The rise in pension contributions have been met with widespread approval among those who have been automatically enrolled in workplace pension schemes, new research has revealed.
The YouGov survey carried out on behalf of the National Employment Savings Trust (NEST) found that three quarters of employees felt positive towards the increase and over four in five said they were ‘enjoying’ saving for retirement.
This month, mandatory auto enrolment total contribution rates have increased from 2 per cent to 5 per cent. But despite many fearing the increase would lead to a surge in opt-out rates, the NEST survey of 851 workplace pension scheme members indicates that employees do on the whole appreciate the automatic enrolment scheme and will not be opting out.
“If this survey is an accurate representation of UK employees, it demonstrates that workers are beginning to understand that whilst making provision for retirement is a personal responsibility, the current regime enables them to take the steps required to start controlling their own retirement planning,” said Adam Burn, principal at Aon. “The increased contributions being deducted straight from salary, coupled with higher levels of payments from employers, are likely to mean better potential outcomes.”
Zoe Alexander, NEST director of strategy described the latest data as ‘positive’ and said people were ‘appreciating’ the ability to ‘build a nest egg’ for retirement.
“[They] recognise that saving more into their pension is in their best interests. Everyone needs to save for retirement and thanks to AE [auto enrolment] millions more workers are doing just that, improving retirement prospects for people all over the UK,” she said.
The recent rise has the potential to boost retirement income to up four times the amount than if pension contributions stayed at 2 per cent, Alexander added. So for a 21-year-old earning £23,000 a year today, with money invested in Master Trust’s Retirement Date Fund and generating returns of 2-3 per cent above inflation, the 5 per cent pension contribution increase could see their retirement provision increase to £125,000, assuming wages and pension contributions rise in line with inflation (2.5 per cent).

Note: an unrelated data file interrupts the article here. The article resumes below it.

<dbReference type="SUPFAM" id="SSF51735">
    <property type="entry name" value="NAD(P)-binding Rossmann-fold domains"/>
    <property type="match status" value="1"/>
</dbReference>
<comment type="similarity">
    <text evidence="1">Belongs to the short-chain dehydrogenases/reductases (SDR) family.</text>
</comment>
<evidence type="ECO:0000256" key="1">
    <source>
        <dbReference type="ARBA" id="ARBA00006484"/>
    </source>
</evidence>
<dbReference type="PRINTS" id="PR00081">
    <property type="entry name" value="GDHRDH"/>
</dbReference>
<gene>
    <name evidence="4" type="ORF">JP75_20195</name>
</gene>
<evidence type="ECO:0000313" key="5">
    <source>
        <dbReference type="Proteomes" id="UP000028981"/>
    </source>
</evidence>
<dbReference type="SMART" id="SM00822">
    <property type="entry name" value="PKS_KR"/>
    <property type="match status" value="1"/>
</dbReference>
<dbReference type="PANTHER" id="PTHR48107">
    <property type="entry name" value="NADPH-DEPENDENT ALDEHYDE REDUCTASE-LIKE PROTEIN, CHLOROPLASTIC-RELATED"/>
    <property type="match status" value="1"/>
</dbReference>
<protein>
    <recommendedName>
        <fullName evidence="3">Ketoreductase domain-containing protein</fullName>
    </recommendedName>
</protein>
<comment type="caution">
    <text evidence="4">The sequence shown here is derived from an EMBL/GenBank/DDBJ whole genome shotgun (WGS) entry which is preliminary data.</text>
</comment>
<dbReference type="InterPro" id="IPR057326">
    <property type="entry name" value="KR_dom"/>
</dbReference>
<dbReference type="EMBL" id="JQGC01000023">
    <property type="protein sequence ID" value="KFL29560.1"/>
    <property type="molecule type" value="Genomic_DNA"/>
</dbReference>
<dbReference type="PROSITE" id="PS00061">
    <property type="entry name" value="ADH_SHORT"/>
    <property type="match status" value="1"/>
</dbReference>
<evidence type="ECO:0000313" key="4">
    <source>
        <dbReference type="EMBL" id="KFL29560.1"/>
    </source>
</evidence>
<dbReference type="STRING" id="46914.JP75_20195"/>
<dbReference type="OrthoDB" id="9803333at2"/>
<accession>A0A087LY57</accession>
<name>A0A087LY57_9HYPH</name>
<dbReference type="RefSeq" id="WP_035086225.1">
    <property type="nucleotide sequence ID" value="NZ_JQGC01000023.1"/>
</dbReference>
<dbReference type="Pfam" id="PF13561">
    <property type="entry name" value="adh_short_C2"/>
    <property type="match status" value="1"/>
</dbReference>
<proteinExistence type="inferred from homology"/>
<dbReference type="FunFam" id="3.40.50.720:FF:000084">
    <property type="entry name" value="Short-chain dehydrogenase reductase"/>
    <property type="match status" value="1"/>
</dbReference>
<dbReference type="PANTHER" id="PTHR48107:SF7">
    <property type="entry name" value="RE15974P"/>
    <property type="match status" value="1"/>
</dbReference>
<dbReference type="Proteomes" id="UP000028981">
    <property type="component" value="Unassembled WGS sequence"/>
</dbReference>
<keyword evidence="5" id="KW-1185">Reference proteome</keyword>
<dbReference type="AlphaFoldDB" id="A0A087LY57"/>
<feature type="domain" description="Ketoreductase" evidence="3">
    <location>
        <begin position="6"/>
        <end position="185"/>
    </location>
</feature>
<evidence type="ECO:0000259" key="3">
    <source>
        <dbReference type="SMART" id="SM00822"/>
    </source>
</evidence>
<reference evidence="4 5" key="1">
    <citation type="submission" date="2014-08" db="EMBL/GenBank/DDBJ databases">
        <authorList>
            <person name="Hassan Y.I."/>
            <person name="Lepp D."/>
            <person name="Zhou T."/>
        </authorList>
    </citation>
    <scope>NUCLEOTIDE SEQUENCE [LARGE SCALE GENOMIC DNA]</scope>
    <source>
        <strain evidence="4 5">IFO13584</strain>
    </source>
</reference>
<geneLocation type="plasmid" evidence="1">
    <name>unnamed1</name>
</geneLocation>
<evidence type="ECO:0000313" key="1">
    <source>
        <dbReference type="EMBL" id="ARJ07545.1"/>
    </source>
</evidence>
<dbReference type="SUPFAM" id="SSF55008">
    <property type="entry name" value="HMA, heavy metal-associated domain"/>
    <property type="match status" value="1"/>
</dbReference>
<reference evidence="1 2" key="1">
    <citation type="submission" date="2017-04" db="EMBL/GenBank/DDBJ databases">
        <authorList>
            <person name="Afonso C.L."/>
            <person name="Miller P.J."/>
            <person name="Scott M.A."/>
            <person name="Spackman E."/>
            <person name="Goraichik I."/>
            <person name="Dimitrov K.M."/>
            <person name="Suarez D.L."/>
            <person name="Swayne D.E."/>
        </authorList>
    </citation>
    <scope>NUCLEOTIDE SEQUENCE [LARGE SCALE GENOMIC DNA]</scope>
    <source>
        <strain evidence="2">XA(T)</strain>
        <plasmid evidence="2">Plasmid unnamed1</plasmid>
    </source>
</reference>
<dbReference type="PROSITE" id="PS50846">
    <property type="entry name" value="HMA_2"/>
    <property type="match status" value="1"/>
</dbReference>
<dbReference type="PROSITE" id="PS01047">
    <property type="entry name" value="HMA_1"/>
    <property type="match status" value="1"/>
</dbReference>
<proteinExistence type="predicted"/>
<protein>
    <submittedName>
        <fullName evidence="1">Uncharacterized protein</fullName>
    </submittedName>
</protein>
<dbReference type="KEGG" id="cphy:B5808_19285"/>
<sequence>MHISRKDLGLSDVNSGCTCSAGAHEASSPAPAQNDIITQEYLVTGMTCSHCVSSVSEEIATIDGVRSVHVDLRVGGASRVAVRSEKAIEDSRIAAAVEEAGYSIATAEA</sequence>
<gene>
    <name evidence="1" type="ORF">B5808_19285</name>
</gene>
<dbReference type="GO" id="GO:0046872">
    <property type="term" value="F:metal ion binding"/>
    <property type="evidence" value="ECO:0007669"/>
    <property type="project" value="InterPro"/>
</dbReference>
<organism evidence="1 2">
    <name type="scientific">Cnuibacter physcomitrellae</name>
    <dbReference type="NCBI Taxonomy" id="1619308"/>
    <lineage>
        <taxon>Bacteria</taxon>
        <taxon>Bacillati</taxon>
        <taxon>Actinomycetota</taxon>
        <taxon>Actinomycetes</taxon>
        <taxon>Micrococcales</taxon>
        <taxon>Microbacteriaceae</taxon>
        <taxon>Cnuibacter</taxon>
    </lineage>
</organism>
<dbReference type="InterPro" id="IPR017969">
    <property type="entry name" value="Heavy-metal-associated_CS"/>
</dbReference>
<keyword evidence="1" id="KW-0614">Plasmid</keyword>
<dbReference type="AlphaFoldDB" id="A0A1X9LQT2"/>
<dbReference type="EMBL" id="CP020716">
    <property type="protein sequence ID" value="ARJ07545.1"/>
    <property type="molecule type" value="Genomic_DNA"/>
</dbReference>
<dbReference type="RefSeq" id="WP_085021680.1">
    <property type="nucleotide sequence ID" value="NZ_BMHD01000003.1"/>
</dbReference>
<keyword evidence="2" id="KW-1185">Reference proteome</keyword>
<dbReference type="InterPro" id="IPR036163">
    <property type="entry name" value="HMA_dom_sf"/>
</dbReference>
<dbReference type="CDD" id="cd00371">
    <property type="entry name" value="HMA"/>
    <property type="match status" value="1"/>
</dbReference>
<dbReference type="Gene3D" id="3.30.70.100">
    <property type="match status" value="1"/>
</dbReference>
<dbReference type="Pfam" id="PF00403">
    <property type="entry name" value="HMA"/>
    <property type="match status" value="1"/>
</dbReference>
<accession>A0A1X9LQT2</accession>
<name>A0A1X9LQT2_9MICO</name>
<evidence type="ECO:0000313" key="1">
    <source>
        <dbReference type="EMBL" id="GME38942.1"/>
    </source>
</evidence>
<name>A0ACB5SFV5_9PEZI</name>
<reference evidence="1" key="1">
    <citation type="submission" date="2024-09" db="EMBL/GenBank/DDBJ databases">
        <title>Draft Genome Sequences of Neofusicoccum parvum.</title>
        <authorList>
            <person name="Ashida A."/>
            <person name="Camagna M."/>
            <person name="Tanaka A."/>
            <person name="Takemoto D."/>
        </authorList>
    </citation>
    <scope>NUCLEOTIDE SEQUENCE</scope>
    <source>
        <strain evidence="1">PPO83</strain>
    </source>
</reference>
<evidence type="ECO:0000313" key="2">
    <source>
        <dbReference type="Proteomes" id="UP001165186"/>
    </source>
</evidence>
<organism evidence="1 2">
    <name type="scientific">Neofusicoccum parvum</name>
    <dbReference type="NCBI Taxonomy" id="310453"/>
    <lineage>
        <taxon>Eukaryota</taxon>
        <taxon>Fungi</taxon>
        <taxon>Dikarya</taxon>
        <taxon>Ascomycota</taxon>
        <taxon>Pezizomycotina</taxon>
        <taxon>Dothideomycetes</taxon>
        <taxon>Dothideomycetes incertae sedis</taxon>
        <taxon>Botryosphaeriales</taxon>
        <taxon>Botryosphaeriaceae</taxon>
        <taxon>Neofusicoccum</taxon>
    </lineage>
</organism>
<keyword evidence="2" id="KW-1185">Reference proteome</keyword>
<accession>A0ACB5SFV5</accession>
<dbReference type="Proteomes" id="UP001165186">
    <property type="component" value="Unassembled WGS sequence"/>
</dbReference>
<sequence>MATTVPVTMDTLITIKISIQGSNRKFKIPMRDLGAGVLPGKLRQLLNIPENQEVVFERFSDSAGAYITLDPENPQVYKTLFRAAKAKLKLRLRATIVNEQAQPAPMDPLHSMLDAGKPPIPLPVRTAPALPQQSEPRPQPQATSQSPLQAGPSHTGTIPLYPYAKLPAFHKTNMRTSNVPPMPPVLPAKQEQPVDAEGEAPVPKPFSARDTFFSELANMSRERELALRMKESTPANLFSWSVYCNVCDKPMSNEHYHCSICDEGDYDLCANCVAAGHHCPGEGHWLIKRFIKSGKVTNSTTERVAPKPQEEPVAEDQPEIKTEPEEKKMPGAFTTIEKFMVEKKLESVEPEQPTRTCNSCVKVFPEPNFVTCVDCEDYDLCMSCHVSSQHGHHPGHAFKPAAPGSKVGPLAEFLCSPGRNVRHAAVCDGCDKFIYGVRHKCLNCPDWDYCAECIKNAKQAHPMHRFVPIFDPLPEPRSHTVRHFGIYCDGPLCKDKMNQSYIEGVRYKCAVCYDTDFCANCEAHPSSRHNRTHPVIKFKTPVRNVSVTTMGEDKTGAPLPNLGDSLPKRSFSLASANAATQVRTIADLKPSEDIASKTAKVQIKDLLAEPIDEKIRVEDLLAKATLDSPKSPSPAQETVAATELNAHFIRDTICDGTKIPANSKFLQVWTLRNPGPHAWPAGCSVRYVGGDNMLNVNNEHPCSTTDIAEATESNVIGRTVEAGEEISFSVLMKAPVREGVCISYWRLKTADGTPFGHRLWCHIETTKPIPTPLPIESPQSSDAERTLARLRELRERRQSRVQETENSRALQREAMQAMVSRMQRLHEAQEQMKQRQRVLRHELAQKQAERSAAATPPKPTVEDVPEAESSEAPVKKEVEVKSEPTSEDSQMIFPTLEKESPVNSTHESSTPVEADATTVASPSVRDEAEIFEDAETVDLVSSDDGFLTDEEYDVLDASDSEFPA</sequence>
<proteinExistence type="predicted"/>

According to Professional Pensions, the rise is likely to reduce take-home pay to some extent, but this will be ‘mitigated’ by the increase in the personal tax allowance (risen by £350 to £11,850) and National Insurance thresholds (risen from £157 to £162/week for employers and employees).
Burn added: “The truth is that most individuals are aware that they need to make their own plans for retirement, especially with the changes to state pension age, but this has required some action on their part. The automatic increase to the amount paid via salary deductions plus the increase in employer contributions means that no action is really needed in order to increase the potential benefit that will be received in retirement.”
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